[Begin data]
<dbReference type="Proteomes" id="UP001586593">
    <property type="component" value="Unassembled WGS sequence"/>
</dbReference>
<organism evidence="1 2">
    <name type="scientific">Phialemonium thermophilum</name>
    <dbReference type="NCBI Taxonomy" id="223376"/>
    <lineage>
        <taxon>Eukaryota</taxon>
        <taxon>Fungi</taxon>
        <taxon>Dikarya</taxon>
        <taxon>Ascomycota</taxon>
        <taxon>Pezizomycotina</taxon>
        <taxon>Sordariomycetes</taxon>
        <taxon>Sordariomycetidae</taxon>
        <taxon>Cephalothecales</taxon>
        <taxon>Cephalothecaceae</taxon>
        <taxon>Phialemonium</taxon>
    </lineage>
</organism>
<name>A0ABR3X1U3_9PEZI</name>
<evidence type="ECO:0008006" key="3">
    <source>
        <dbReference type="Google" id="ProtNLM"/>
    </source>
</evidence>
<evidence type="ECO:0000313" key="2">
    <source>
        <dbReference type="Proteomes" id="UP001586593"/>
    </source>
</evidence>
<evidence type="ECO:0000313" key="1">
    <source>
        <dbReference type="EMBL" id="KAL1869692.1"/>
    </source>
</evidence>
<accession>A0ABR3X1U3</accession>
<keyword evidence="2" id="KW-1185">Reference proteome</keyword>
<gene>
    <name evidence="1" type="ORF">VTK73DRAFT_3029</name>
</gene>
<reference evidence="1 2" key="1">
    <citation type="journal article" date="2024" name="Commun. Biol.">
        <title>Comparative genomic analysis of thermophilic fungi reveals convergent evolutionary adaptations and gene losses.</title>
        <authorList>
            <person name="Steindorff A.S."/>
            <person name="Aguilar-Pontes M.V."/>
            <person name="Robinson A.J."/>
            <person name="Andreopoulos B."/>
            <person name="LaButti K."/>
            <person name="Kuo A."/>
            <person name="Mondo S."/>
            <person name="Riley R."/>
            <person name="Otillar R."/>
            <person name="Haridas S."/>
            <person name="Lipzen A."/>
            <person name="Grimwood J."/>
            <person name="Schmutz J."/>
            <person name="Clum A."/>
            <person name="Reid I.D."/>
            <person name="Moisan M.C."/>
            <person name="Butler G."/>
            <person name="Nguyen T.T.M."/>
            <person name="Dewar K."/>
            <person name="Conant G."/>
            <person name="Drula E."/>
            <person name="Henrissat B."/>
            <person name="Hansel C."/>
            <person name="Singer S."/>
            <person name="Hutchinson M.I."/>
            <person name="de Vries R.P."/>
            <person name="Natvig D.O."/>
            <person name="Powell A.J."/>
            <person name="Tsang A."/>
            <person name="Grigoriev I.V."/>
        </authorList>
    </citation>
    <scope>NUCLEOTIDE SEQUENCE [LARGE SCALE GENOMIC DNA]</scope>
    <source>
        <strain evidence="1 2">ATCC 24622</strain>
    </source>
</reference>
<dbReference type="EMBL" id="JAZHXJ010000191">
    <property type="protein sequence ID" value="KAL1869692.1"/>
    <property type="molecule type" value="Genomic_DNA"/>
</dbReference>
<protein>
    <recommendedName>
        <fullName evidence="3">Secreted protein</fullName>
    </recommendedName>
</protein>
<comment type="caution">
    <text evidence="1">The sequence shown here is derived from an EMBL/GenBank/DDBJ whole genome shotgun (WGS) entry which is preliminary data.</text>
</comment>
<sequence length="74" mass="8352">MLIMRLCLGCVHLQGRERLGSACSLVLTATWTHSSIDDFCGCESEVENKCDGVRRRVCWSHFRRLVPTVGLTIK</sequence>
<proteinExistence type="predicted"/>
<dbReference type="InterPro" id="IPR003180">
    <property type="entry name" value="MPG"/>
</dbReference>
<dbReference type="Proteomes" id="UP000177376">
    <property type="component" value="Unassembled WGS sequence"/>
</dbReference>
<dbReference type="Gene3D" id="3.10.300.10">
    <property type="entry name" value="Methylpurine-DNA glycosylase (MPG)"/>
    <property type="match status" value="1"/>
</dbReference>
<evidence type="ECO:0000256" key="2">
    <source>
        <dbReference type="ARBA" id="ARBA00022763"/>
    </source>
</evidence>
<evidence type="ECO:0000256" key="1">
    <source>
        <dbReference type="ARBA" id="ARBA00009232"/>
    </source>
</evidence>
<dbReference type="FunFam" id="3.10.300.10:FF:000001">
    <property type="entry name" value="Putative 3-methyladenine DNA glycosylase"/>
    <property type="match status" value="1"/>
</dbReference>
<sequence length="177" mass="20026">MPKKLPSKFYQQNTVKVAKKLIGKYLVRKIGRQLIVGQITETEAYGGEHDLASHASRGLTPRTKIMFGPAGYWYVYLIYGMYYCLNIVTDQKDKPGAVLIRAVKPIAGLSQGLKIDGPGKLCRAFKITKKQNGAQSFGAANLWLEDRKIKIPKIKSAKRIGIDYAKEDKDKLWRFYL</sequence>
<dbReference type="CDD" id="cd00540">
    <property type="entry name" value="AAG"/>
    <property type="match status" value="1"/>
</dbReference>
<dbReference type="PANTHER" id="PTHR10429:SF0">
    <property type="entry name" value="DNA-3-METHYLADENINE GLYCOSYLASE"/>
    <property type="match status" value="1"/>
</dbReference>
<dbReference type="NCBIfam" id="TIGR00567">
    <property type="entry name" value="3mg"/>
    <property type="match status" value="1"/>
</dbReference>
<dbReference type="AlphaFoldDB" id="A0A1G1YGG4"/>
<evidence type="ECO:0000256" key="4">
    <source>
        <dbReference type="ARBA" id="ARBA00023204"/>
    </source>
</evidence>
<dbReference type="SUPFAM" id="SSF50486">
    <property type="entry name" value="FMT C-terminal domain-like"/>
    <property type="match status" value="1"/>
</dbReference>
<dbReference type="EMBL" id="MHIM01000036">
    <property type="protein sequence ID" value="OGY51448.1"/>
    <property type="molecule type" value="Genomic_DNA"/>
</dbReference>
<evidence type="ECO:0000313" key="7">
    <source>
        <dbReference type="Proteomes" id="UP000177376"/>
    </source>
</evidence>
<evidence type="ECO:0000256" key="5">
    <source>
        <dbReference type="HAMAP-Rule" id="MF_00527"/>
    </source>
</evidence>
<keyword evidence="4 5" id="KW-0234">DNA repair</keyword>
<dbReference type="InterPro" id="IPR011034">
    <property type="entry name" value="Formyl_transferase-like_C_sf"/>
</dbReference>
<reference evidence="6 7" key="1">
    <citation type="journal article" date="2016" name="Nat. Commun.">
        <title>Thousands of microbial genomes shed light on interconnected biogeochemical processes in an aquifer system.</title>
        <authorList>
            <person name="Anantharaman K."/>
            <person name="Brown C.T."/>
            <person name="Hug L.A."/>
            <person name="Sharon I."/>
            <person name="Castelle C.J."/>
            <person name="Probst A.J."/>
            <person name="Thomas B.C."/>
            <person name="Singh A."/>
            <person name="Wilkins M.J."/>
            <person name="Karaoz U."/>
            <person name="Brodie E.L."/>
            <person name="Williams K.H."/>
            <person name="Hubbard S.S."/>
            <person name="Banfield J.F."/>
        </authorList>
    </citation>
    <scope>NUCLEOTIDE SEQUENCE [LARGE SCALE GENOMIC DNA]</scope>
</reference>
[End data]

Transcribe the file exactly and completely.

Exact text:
<dbReference type="Proteomes" id="UP001586593">
    <property type="component" value="Unassembled WGS sequence"/>
</dbReference>
<organism evidence="1 2">
    <name type="scientific">Phialemonium thermophilum</name>
    <dbReference type="NCBI Taxonomy" id="223376"/>
    <lineage>
        <taxon>Eukaryota</taxon>
        <taxon>Fungi</taxon>
        <taxon>Dikarya</taxon>
        <taxon>Ascomycota</taxon>
        <taxon>Pezizomycotina</taxon>
        <taxon>Sordariomycetes</taxon>
        <taxon>Sordariomycetidae</taxon>
        <taxon>Cephalothecales</taxon>
        <taxon>Cephalothecaceae</taxon>
        <taxon>Phialemonium</taxon>
    </lineage>
</organism>
<name>A0ABR3X1U3_9PEZI</name>
<evidence type="ECO:0008006" key="3">
    <source>
        <dbReference type="Google" id="ProtNLM"/>
    </source>
</evidence>
<evidence type="ECO:0000313" key="2">
    <source>
        <dbReference type="Proteomes" id="UP001586593"/>
    </source>
</evidence>
<evidence type="ECO:0000313" key="1">
    <source>
        <dbReference type="EMBL" id="KAL1869692.1"/>
    </source>
</evidence>
<accession>A0ABR3X1U3</accession>
<keyword evidence="2" id="KW-1185">Reference proteome</keyword>
<gene>
    <name evidence="1" type="ORF">VTK73DRAFT_3029</name>
</gene>
<reference evidence="1 2" key="1">
    <citation type="journal article" date="2024" name="Commun. Biol.">
        <title>Comparative genomic analysis of thermophilic fungi reveals convergent evolutionary adaptations and gene losses.</title>
        <authorList>
            <person name="Steindorff A.S."/>
            <person name="Aguilar-Pontes M.V."/>
            <person name="Robinson A.J."/>
            <person name="Andreopoulos B."/>
            <person name="LaButti K."/>
            <person name="Kuo A."/>
            <person name="Mondo S."/>
            <person name="Riley R."/>
            <person name="Otillar R."/>
            <person name="Haridas S."/>
            <person name="Lipzen A."/>
            <person name="Grimwood J."/>
            <person name="Schmutz J."/>
            <person name="Clum A."/>
            <person name="Reid I.D."/>
            <person name="Moisan M.C."/>
            <person name="Butler G."/>
            <person name="Nguyen T.T.M."/>
            <person name="Dewar K."/>
            <person name="Conant G."/>
            <person name="Drula E."/>
            <person name="Henrissat B."/>
            <person name="Hansel C."/>
            <person name="Singer S."/>
            <person name="Hutchinson M.I."/>
            <person name="de Vries R.P."/>
            <person name="Natvig D.O."/>
            <person name="Powell A.J."/>
            <person name="Tsang A."/>
            <person name="Grigoriev I.V."/>
        </authorList>
    </citation>
    <scope>NUCLEOTIDE SEQUENCE [LARGE SCALE GENOMIC DNA]</scope>
    <source>
        <strain evidence="1 2">ATCC 24622</strain>
    </source>
</reference>
<dbReference type="EMBL" id="JAZHXJ010000191">
    <property type="protein sequence ID" value="KAL1869692.1"/>
    <property type="molecule type" value="Genomic_DNA"/>
</dbReference>
<protein>
    <recommendedName>
        <fullName evidence="3">Secreted protein</fullName>
    </recommendedName>
</protein>
<comment type="caution">
    <text evidence="1">The sequence shown here is derived from an EMBL/GenBank/DDBJ whole genome shotgun (WGS) entry which is preliminary data.</text>
</comment>
<sequence length="74" mass="8352">MLIMRLCLGCVHLQGRERLGSACSLVLTATWTHSSIDDFCGCESEVENKCDGVRRRVCWSHFRRLVPTVGLTIK</sequence>
<proteinExistence type="predicted"/>
<dbReference type="InterPro" id="IPR003180">
    <property type="entry name" value="MPG"/>
</dbReference>
<dbReference type="Proteomes" id="UP000177376">
    <property type="component" value="Unassembled WGS sequence"/>
</dbReference>
<dbReference type="Gene3D" id="3.10.300.10">
    <property type="entry name" value="Methylpurine-DNA glycosylase (MPG)"/>
    <property type="match status" value="1"/>
</dbReference>
<evidence type="ECO:0000256" key="2">
    <source>
        <dbReference type="ARBA" id="ARBA00022763"/>
    </source>
</evidence>
<evidence type="ECO:0000256" key="1">
    <source>
        <dbReference type="ARBA" id="ARBA00009232"/>
    </source>
</evidence>
<dbReference type="FunFam" id="3.10.300.10:FF:000001">
    <property type="entry name" value="Putative 3-methyladenine DNA glycosylase"/>
    <property type="match status" value="1"/>
</dbReference>
<sequence length="177" mass="20026">MPKKLPSKFYQQNTVKVAKKLIGKYLVRKIGRQLIVGQITETEAYGGEHDLASHASRGLTPRTKIMFGPAGYWYVYLIYGMYYCLNIVTDQKDKPGAVLIRAVKPIAGLSQGLKIDGPGKLCRAFKITKKQNGAQSFGAANLWLEDRKIKIPKIKSAKRIGIDYAKEDKDKLWRFYL</sequence>
<dbReference type="CDD" id="cd00540">
    <property type="entry name" value="AAG"/>
    <property type="match status" value="1"/>
</dbReference>
<dbReference type="PANTHER" id="PTHR10429:SF0">
    <property type="entry name" value="DNA-3-METHYLADENINE GLYCOSYLASE"/>
    <property type="match status" value="1"/>
</dbReference>
<dbReference type="NCBIfam" id="TIGR00567">
    <property type="entry name" value="3mg"/>
    <property type="match status" value="1"/>
</dbReference>
<dbReference type="AlphaFoldDB" id="A0A1G1YGG4"/>
<evidence type="ECO:0000256" key="4">
    <source>
        <dbReference type="ARBA" id="ARBA00023204"/>
    </source>
</evidence>
<dbReference type="SUPFAM" id="SSF50486">
    <property type="entry name" value="FMT C-terminal domain-like"/>
    <property type="match status" value="1"/>
</dbReference>
<dbReference type="EMBL" id="MHIM01000036">
    <property type="protein sequence ID" value="OGY51448.1"/>
    <property type="molecule type" value="Genomic_DNA"/>
</dbReference>
<evidence type="ECO:0000313" key="7">
    <source>
        <dbReference type="Proteomes" id="UP000177376"/>
    </source>
</evidence>
<evidence type="ECO:0000256" key="5">
    <source>
        <dbReference type="HAMAP-Rule" id="MF_00527"/>
    </source>
</evidence>
<keyword evidence="4 5" id="KW-0234">DNA repair</keyword>
<dbReference type="InterPro" id="IPR011034">
    <property type="entry name" value="Formyl_transferase-like_C_sf"/>
</dbReference>
<reference evidence="6 7" key="1">
    <citation type="journal article" date="2016" name="Nat. Commun.">
        <title>Thousands of microbial genomes shed light on interconnected biogeochemical processes in an aquifer system.</title>
        <authorList>
            <person name="Anantharaman K."/>
            <person name="Brown C.T."/>
            <person name="Hug L.A."/>
            <person name="Sharon I."/>
            <person name="Castelle C.J."/>
            <person name="Probst A.J."/>
            <person name="Thomas B.C."/>
            <person name="Singh A."/>
            <person name="Wilkins M.J."/>
            <person name="Karaoz U."/>
            <person name="Brodie E.L."/>
            <person name="Williams K.H."/>
            <person name="Hubbard S.S."/>
            <person name="Banfield J.F."/>
        </authorList>
    </citation>
    <scope>NUCLEOTIDE SEQUENCE [LARGE SCALE GENOMIC DNA]</scope>
</reference>